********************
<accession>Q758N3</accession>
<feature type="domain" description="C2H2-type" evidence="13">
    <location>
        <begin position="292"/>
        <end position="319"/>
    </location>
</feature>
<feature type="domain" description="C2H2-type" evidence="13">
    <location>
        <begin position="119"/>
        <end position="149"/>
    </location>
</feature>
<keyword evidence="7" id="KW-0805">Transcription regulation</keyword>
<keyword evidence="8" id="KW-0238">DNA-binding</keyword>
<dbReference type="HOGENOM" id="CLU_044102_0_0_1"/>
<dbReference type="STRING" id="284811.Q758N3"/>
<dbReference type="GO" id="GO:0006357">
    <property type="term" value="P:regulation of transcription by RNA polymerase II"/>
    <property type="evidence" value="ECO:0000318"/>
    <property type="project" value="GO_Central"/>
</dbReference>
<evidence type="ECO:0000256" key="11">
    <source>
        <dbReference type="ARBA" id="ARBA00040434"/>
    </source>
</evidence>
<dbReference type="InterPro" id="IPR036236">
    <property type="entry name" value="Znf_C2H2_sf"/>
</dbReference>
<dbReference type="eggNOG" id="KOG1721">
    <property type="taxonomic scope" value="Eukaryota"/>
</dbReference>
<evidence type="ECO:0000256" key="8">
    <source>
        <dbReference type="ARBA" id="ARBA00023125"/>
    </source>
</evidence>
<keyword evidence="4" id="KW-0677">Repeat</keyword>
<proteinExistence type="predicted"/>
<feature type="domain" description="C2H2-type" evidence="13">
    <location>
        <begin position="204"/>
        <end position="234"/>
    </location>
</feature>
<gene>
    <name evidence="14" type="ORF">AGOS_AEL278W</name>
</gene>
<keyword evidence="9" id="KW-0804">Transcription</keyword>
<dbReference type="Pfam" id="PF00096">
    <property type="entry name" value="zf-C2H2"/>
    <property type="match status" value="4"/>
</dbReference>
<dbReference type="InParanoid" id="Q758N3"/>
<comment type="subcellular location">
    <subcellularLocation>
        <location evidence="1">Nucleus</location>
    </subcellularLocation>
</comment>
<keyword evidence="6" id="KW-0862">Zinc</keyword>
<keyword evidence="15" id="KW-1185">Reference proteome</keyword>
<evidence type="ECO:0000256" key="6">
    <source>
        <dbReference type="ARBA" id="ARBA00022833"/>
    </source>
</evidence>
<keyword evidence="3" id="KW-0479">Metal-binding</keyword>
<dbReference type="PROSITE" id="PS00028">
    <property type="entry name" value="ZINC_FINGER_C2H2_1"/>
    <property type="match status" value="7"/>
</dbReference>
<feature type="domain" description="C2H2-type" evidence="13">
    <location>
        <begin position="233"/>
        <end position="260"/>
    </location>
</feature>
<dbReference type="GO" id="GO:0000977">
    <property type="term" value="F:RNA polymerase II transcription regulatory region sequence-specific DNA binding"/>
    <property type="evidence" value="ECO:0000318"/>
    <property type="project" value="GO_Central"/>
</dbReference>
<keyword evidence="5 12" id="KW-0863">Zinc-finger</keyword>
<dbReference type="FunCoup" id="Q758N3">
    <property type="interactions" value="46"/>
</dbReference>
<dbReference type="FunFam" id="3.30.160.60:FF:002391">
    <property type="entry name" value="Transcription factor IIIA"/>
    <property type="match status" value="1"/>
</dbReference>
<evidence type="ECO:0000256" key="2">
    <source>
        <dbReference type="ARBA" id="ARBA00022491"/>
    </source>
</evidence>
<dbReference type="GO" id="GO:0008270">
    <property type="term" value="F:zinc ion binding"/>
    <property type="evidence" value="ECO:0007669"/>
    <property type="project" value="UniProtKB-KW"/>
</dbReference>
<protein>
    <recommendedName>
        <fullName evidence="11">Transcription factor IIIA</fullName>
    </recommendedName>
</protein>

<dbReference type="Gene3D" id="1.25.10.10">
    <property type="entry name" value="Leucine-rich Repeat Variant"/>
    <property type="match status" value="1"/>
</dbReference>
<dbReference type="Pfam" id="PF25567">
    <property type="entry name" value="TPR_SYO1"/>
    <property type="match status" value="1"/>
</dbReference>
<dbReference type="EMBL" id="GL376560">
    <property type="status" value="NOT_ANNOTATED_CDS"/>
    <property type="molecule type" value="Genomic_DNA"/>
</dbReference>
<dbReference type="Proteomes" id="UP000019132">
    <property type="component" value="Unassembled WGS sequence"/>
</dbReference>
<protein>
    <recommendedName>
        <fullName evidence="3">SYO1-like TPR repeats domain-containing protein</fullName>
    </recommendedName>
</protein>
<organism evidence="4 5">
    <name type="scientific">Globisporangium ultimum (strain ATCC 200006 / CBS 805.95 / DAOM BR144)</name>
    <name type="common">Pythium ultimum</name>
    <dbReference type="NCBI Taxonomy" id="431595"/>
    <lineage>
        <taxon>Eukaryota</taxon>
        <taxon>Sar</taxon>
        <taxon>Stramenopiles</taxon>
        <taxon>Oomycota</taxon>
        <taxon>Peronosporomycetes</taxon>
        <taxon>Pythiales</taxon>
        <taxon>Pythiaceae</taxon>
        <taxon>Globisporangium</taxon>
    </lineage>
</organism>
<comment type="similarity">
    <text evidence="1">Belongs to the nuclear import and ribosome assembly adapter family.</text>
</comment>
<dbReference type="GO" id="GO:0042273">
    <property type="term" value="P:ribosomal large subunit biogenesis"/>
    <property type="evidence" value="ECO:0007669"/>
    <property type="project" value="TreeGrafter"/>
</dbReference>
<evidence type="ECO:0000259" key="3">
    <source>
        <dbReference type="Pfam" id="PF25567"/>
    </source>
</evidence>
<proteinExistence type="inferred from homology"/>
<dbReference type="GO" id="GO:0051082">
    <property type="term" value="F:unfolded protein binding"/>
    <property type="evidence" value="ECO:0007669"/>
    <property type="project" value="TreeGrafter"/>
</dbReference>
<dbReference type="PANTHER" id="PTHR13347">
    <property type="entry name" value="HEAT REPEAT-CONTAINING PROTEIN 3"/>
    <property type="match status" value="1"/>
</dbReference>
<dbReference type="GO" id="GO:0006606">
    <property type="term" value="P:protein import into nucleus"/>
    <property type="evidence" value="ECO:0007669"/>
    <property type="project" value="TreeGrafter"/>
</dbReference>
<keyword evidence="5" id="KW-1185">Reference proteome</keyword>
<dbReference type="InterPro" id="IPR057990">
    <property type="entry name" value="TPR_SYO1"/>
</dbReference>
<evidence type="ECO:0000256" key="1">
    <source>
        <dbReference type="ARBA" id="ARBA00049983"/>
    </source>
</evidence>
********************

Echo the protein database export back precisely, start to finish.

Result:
<accession>Q758N3</accession>
<feature type="domain" description="C2H2-type" evidence="13">
    <location>
        <begin position="292"/>
        <end position="319"/>
    </location>
</feature>
<feature type="domain" description="C2H2-type" evidence="13">
    <location>
        <begin position="119"/>
        <end position="149"/>
    </location>
</feature>
<keyword evidence="7" id="KW-0805">Transcription regulation</keyword>
<keyword evidence="8" id="KW-0238">DNA-binding</keyword>
<dbReference type="HOGENOM" id="CLU_044102_0_0_1"/>
<dbReference type="STRING" id="284811.Q758N3"/>
<dbReference type="GO" id="GO:0006357">
    <property type="term" value="P:regulation of transcription by RNA polymerase II"/>
    <property type="evidence" value="ECO:0000318"/>
    <property type="project" value="GO_Central"/>
</dbReference>
<evidence type="ECO:0000256" key="11">
    <source>
        <dbReference type="ARBA" id="ARBA00040434"/>
    </source>
</evidence>
<dbReference type="InterPro" id="IPR036236">
    <property type="entry name" value="Znf_C2H2_sf"/>
</dbReference>
<dbReference type="eggNOG" id="KOG1721">
    <property type="taxonomic scope" value="Eukaryota"/>
</dbReference>
<evidence type="ECO:0000256" key="8">
    <source>
        <dbReference type="ARBA" id="ARBA00023125"/>
    </source>
</evidence>
<keyword evidence="4" id="KW-0677">Repeat</keyword>
<proteinExistence type="predicted"/>
<feature type="domain" description="C2H2-type" evidence="13">
    <location>
        <begin position="204"/>
        <end position="234"/>
    </location>
</feature>
<gene>
    <name evidence="14" type="ORF">AGOS_AEL278W</name>
</gene>
<keyword evidence="9" id="KW-0804">Transcription</keyword>
<dbReference type="Pfam" id="PF00096">
    <property type="entry name" value="zf-C2H2"/>
    <property type="match status" value="4"/>
</dbReference>
<dbReference type="InParanoid" id="Q758N3"/>
<comment type="subcellular location">
    <subcellularLocation>
        <location evidence="1">Nucleus</location>
    </subcellularLocation>
</comment>
<keyword evidence="6" id="KW-0862">Zinc</keyword>
<keyword evidence="15" id="KW-1185">Reference proteome</keyword>
<evidence type="ECO:0000256" key="6">
    <source>
        <dbReference type="ARBA" id="ARBA00022833"/>
    </source>
</evidence>
<keyword evidence="3" id="KW-0479">Metal-binding</keyword>
<dbReference type="PROSITE" id="PS00028">
    <property type="entry name" value="ZINC_FINGER_C2H2_1"/>
    <property type="match status" value="7"/>
</dbReference>
<feature type="domain" description="C2H2-type" evidence="13">
    <location>
        <begin position="233"/>
        <end position="260"/>
    </location>
</feature>
<dbReference type="GO" id="GO:0000977">
    <property type="term" value="F:RNA polymerase II transcription regulatory region sequence-specific DNA binding"/>
    <property type="evidence" value="ECO:0000318"/>
    <property type="project" value="GO_Central"/>
</dbReference>
<keyword evidence="5 12" id="KW-0863">Zinc-finger</keyword>
<dbReference type="FunCoup" id="Q758N3">
    <property type="interactions" value="46"/>
</dbReference>
<dbReference type="FunFam" id="3.30.160.60:FF:002391">
    <property type="entry name" value="Transcription factor IIIA"/>
    <property type="match status" value="1"/>
</dbReference>
<evidence type="ECO:0000256" key="2">
    <source>
        <dbReference type="ARBA" id="ARBA00022491"/>
    </source>
</evidence>
<dbReference type="GO" id="GO:0008270">
    <property type="term" value="F:zinc ion binding"/>
    <property type="evidence" value="ECO:0007669"/>
    <property type="project" value="UniProtKB-KW"/>
</dbReference>
<protein>
    <recommendedName>
        <fullName evidence="11">Transcription factor IIIA</fullName>
    </recommendedName>
</protein>

<dbReference type="Gene3D" id="1.25.10.10">
    <property type="entry name" value="Leucine-rich Repeat Variant"/>
    <property type="match status" value="1"/>
</dbReference>
<dbReference type="Pfam" id="PF25567">
    <property type="entry name" value="TPR_SYO1"/>
    <property type="match status" value="1"/>
</dbReference>
<dbReference type="EMBL" id="GL376560">
    <property type="status" value="NOT_ANNOTATED_CDS"/>
    <property type="molecule type" value="Genomic_DNA"/>
</dbReference>
<dbReference type="Proteomes" id="UP000019132">
    <property type="component" value="Unassembled WGS sequence"/>
</dbReference>
<protein>
    <recommendedName>
        <fullName evidence="3">SYO1-like TPR repeats domain-containing protein</fullName>
    </recommendedName>
</protein>
<organism evidence="4 5">
    <name type="scientific">Globisporangium ultimum (strain ATCC 200006 / CBS 805.95 / DAOM BR144)</name>
    <name type="common">Pythium ultimum</name>
    <dbReference type="NCBI Taxonomy" id="431595"/>
    <lineage>
        <taxon>Eukaryota</taxon>
        <taxon>Sar</taxon>
        <taxon>Stramenopiles</taxon>
        <taxon>Oomycota</taxon>
        <taxon>Peronosporomycetes</taxon>
        <taxon>Pythiales</taxon>
        <taxon>Pythiaceae</taxon>
        <taxon>Globisporangium</taxon>
    </lineage>
</organism>
<comment type="similarity">
    <text evidence="1">Belongs to the nuclear import and ribosome assembly adapter family.</text>
</comment>
<dbReference type="GO" id="GO:0042273">
    <property type="term" value="P:ribosomal large subunit biogenesis"/>
    <property type="evidence" value="ECO:0007669"/>
    <property type="project" value="TreeGrafter"/>
</dbReference>
<evidence type="ECO:0000259" key="3">
    <source>
        <dbReference type="Pfam" id="PF25567"/>
    </source>
</evidence>
<proteinExistence type="inferred from homology"/>
<dbReference type="GO" id="GO:0051082">
    <property type="term" value="F:unfolded protein binding"/>
    <property type="evidence" value="ECO:0007669"/>
    <property type="project" value="TreeGrafter"/>
</dbReference>
<dbReference type="PANTHER" id="PTHR13347">
    <property type="entry name" value="HEAT REPEAT-CONTAINING PROTEIN 3"/>
    <property type="match status" value="1"/>
</dbReference>
<dbReference type="GO" id="GO:0006606">
    <property type="term" value="P:protein import into nucleus"/>
    <property type="evidence" value="ECO:0007669"/>
    <property type="project" value="TreeGrafter"/>
</dbReference>
<keyword evidence="5" id="KW-1185">Reference proteome</keyword>
<dbReference type="InterPro" id="IPR057990">
    <property type="entry name" value="TPR_SYO1"/>
</dbReference>
<evidence type="ECO:0000256" key="1">
    <source>
        <dbReference type="ARBA" id="ARBA00049983"/>
    </source>
</evidence>